Nikita Marwaha

Science Communicator


Nikita Marwaha



International Astronautical Congress 2014 Begins in Toronto

Toronto will become the center of the universe this week as the city hosts the 65th International Astronautical Congress (IAC) 2014. Taking place from September 29th to October 3rd, the annual international convention will bring space to Canada. This year’s theme, Our World Needs Space, covers a plethora of topics — many of which are related to space safety.

Geosciences Column: Meshing models with the small-scale ocean

The latest Geosciences Column is brought to you by Nikita Marwaha, who explains how a new generation of marine models is letting scientists open up the oceans. The new technique, described in Ocean Science, reveals what’s happening to ocean chemistry and biology at scales that are often hard to model….

From Rocket to Space Hotel

Utilizing existing technology and sustainably housing humans in space is a seemingly futuristic concept that already has its wheels in motion today. Space company Tasha9503 is designing hotels to put into low Earth orbit (LEO) using used rocketry and the available technology of today. Orbital colonization as the next step for humanity was discussed in the recent Space Safety article, Living in Space.
Space Safety Magazine Link to Story

What’s On the Space Menu? – Vegetables Grown in Space Deemed Safe to Eat

The long quest for adequate nutrition in space has taken astronaut consumption from toothpaste tubes and gelatin coated cubes to freeze-dried foods and now to the possibility of freshly-grown vegetables. This ever-evolving space menu was well documented in Space Safety Magazine’s Space Food special earlier this year, covering the past, present, and future of space food — the struggles to achieve food that is nutritious, long-lasting and safe in the space environment has been a long one.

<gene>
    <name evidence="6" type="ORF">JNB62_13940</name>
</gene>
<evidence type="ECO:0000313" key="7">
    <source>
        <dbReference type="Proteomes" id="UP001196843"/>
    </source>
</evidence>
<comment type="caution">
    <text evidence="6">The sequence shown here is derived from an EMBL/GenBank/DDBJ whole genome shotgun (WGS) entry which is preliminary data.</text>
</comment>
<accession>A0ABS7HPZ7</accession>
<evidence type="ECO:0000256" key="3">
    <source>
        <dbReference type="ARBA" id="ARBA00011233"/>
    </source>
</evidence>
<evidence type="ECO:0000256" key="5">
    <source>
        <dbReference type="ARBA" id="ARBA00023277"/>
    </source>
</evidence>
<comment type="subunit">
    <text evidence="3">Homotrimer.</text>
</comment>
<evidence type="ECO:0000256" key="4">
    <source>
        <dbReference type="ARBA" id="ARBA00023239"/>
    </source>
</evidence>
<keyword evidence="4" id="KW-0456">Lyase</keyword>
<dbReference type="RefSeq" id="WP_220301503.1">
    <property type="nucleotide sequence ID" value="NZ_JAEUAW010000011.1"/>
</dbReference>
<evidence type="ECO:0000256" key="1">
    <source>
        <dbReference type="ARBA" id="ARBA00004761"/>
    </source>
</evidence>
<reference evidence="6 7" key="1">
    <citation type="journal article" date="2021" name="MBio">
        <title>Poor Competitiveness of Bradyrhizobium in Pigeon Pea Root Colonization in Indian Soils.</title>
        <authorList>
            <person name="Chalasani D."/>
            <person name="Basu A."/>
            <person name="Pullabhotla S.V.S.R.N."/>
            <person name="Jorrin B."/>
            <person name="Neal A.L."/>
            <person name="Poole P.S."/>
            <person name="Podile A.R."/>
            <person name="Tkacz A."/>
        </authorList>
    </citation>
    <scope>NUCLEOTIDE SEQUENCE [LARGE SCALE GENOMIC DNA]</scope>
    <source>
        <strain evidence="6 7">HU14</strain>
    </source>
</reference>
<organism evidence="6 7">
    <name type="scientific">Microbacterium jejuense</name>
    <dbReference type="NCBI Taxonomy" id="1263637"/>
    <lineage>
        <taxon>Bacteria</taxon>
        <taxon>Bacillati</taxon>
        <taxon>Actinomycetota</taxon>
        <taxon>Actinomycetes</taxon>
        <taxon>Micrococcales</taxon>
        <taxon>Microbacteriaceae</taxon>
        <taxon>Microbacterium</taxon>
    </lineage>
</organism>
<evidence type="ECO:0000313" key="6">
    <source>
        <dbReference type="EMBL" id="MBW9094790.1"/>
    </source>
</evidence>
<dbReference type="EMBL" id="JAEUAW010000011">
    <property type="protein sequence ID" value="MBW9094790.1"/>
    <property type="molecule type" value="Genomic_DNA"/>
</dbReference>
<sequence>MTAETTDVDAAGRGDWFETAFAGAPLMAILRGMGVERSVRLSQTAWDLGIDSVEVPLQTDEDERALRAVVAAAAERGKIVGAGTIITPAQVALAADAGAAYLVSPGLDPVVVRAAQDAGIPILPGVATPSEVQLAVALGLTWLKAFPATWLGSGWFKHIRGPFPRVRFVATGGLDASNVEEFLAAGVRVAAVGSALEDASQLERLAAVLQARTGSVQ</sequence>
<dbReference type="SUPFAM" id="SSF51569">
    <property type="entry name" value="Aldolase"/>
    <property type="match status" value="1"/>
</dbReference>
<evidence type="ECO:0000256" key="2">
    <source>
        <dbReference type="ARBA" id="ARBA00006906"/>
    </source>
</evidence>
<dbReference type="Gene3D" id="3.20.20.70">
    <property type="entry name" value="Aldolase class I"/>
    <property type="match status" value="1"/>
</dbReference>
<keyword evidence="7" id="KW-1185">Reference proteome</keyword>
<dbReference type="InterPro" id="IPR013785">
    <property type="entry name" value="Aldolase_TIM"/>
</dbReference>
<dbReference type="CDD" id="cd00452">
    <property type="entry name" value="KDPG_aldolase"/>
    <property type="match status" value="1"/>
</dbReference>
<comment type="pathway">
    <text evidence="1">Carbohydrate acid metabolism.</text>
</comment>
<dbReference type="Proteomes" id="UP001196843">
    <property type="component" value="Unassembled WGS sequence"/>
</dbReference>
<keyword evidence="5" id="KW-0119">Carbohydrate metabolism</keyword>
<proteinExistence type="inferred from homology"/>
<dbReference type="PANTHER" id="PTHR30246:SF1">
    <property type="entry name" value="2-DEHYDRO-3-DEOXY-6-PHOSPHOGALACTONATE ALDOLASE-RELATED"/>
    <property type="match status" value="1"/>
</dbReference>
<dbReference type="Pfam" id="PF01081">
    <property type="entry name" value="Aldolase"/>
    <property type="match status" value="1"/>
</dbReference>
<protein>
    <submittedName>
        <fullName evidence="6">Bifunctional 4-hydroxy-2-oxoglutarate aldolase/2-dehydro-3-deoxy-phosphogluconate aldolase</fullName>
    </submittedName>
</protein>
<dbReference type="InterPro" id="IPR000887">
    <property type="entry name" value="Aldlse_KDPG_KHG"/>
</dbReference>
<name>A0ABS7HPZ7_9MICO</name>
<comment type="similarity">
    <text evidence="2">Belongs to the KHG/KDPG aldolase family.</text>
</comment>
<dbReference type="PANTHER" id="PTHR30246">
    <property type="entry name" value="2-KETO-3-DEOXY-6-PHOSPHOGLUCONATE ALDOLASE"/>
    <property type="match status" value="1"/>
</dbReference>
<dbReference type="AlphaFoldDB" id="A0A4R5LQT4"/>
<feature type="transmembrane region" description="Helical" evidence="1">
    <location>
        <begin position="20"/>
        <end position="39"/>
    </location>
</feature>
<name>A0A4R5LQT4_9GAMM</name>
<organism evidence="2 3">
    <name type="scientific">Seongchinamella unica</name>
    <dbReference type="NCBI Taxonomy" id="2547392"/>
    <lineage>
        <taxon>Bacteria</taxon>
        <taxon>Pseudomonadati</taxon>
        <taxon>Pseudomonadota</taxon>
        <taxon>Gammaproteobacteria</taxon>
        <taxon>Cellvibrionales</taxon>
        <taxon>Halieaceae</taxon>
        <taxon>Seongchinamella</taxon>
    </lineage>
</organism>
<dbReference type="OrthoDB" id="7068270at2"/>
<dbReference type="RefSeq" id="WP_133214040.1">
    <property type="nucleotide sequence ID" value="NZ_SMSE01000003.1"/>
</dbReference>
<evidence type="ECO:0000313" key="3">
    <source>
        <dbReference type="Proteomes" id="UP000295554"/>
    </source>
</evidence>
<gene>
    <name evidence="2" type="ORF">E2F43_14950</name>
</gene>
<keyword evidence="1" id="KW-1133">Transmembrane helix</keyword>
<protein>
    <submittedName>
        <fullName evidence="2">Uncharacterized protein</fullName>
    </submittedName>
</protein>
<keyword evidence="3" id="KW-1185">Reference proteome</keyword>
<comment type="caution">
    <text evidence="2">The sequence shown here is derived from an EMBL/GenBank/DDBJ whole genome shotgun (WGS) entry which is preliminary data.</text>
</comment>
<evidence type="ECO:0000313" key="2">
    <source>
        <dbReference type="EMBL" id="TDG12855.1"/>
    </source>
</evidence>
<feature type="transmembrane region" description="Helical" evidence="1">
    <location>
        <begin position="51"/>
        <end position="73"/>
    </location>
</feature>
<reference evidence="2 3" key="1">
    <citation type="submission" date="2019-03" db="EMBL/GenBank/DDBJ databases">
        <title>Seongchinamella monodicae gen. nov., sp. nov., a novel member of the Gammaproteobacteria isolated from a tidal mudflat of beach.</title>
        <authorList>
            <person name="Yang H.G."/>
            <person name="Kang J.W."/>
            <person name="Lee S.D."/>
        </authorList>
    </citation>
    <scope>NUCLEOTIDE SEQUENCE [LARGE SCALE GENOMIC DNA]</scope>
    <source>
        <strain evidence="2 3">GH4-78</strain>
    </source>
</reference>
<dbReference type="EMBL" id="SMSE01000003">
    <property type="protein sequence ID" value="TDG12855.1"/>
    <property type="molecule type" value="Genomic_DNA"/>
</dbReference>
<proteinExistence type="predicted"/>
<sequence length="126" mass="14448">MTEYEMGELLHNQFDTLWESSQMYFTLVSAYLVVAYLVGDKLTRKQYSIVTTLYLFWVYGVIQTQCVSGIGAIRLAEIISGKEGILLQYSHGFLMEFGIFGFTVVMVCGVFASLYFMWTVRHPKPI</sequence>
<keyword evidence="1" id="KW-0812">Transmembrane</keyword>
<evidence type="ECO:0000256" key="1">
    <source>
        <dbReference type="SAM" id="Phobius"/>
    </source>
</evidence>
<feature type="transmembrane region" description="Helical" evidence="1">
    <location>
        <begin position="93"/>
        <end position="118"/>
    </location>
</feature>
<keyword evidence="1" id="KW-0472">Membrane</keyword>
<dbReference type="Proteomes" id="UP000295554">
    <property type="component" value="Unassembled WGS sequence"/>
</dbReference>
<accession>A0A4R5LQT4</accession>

Space Safety Magazine Link to Story

From Earthlings to Martians: How Will Living On The Red Planet Affect Our Human Bodies?

As the next giant leap for humankind, the colonization of Mars receives a great deal of attention. When discussing the settlement of Mars, it is important to consider how the Martian environment will affect our human bodies in the long-term — a subject that does not receive as much coverage as colonization itself, yet is vital to ensuring our survival when we get there.
Space Safety Magazine Link to Story

Space Wardrobe Design: Chinese Spacesuit Analysis and Inspiration

Spacesuit design varies with each spacefaring nation that ventures into space. In order to optimize design, it is important to discuss these differences so that areas of improvement are addressed and proven features are maintained. The Chinese space program has developed the Feitian spacesuit which possesses characteristics that are comparable to both the US Extravehicular Mobility Unit (EMU) and the Russian Orlan spacesuits.
Space Safety Magazine Link to Story

Getting to the Root of Debris Predictions with Terminal Velocity Aerospace